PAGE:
Sep 12, 2011

A Run on the Banks-European Style

September 12, 2011

Markets opened down but have since rallied to just below par this morning on significant negative speculation coming from Europe (see below). Bond markets are giving back some of their recent gains, commodities are down although crude oil is up (see picture below), gold is down, and the dollar is up. The NASDAQ is up slightly after Broadcom agreed to purchase chip maker Net Logic for a 50% premium over Friday’s close, or $3.7 billion.

The picture below shows the price of a tank of regular gas. Premium, at $4.15 per gallon, would have topped $100. With prices at the pump remaining high in spite of softer crude prices the question remains-why won’t we allow a domestic pipeline to both create jobs and ease the strain on consumers? Additionally, natural gas reserves in the Midwest and northeast are significant and could help to ease our reliance on carbon based fuels if drillers could get the necessary permits to release those reserves. Could Washington actually agree to create jobs, lower the strain on consumer pockets, increase tax revenues, and not cost the taxpayer any money? With this Administration in place, it's doubtful.

Speaking of lunacy coming from the Obama Administration, check out the Op-Ed in Saturday's Wall Street Journal, entitled "Obama's Jobs Speech: An Early Draft."

The news out of Europe is 2008-esque as it appears Germany may be willing to cut Greece lose to save Italy, Spain, and quite frankly themselves. According to Spiegel, German Finance ministry officials are going through scenarios whereby Greece defaults on their debt, including one where Greece exits the Euro and reinstates the drachma. The Germans may incur the SGP, a rule which limits the deficit to GDP and debt to GDP at 3% and 60% respectively for member countries. The limit has been exceeded at least 60 times since 1997, including 14 times by France and Germany. Ironically, Spain and Ireland only exceeded the limit four and five times respectively, all prior to 2007. Greece violated the limits every year. Prime Minister George Papandreou said that Greece will achieve the spending cuts needed to keep their bailout money coming, even though more than 25K anti-austerity protesters battled police in Thessaloniki.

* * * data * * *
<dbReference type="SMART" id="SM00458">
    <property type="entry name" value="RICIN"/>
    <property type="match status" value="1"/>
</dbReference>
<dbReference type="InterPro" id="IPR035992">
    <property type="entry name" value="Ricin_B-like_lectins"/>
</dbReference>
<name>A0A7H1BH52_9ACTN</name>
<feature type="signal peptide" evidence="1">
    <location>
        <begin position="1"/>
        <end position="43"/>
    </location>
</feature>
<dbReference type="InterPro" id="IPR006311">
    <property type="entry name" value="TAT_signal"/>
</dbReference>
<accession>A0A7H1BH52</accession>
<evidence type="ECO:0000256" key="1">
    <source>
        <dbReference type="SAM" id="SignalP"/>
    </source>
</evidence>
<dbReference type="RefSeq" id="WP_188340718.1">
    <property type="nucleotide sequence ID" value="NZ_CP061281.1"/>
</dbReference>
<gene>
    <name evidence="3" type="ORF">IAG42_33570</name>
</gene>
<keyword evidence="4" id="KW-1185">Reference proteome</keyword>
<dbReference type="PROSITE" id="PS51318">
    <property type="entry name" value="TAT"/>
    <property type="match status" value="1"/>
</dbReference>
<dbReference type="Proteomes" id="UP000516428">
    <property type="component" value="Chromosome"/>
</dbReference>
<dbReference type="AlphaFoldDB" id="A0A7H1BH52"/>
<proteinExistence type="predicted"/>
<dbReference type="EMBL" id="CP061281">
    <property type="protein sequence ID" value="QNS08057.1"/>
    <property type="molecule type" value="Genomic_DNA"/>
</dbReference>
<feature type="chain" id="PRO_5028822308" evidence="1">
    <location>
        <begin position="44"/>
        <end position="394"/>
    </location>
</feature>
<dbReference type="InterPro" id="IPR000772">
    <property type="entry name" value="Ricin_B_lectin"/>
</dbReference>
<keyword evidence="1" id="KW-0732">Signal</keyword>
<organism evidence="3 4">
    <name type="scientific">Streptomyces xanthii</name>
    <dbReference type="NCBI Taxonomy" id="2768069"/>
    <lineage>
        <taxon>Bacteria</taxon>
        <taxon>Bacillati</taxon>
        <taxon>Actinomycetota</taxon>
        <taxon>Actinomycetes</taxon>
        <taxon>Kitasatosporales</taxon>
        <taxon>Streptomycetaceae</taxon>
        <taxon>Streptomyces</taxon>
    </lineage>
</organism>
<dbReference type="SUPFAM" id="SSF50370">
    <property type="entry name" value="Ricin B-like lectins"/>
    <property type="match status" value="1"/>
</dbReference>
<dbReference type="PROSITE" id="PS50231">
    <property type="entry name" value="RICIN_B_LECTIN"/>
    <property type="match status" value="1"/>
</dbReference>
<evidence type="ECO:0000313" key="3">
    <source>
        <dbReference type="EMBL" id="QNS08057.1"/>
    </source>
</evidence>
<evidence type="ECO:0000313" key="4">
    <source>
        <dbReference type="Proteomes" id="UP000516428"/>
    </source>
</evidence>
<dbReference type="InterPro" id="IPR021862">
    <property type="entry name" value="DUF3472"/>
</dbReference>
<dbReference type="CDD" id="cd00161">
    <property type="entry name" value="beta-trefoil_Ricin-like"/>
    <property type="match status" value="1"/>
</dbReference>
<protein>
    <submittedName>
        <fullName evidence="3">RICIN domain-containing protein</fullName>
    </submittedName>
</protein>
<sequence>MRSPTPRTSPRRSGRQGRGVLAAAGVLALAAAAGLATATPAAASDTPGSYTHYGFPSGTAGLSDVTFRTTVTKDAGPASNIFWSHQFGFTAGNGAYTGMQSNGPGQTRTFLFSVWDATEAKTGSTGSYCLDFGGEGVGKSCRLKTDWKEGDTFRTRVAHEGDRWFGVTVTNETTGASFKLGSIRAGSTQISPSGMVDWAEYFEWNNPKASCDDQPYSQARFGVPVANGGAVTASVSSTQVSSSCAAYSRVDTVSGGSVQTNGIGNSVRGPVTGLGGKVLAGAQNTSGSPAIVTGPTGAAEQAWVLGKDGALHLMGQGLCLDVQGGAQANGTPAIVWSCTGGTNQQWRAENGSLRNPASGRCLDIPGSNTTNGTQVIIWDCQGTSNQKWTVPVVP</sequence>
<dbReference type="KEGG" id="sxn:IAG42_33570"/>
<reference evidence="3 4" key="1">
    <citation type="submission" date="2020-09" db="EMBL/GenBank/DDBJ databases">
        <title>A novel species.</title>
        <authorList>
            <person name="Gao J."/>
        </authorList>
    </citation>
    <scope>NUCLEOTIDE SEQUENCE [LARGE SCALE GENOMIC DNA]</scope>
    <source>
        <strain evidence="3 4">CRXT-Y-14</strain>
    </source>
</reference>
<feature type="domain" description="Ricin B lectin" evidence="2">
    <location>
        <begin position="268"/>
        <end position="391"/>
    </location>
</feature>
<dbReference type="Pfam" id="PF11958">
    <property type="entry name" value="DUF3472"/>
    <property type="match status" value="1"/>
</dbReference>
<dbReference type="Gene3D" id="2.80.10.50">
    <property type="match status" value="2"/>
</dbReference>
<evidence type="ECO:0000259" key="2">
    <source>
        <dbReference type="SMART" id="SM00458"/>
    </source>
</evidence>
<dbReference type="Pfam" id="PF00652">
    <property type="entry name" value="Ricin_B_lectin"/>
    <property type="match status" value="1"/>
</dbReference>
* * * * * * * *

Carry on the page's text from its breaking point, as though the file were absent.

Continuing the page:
Jamie Dimon, CEO of JP Morgan, has come out vociferously against the international capital rules from the Basel Committee on Banking Supervision. He stated that the US should reconsider its involvement in the group given the “anti-American” tilt to the rules. “I’m very close to thinking the United States shouldn’t be in Basel anymore. I would not have agreed to rules that are blatantly anti-American.” Personally I think it’s a mistake to outsource any rule-making which impacts key domestic industries, especially given the fragile nature of the US (and global) financial system.

European markets are weak this morning on concerns about the health of the continent. Banks in Europe are being valued at levels similar to the post-Lehman credit crunch, at an average of roughly 0.6x book value. The chart below shows the overnight lending rates in Europe. The spike indicates that the banks there are concerned about the stability of their brethren.

Reports are circulating that Libya will resume pumping oil sometime this week and that natural gas production will soon follow. Ali Tarhouni, the transitional government’s minister for oil and finance said the country’s oil infrastructure suffered little damage in the recent fighting.

The President’s $447 billion jobs bill will go to Congress tonight.

College football hit full swing last weekend, and the NFL launched its season after a strike shortened pre-season. There were some great games over the weekend. The game I’m looking forward to is the upcoming Criminal Bowl featuring Ohio State and Miami, both under investigation for nearly 100 violations of NCAA rules. I think both program deserve the death penalty, not as much for the violations as their hubris.

Have a great day


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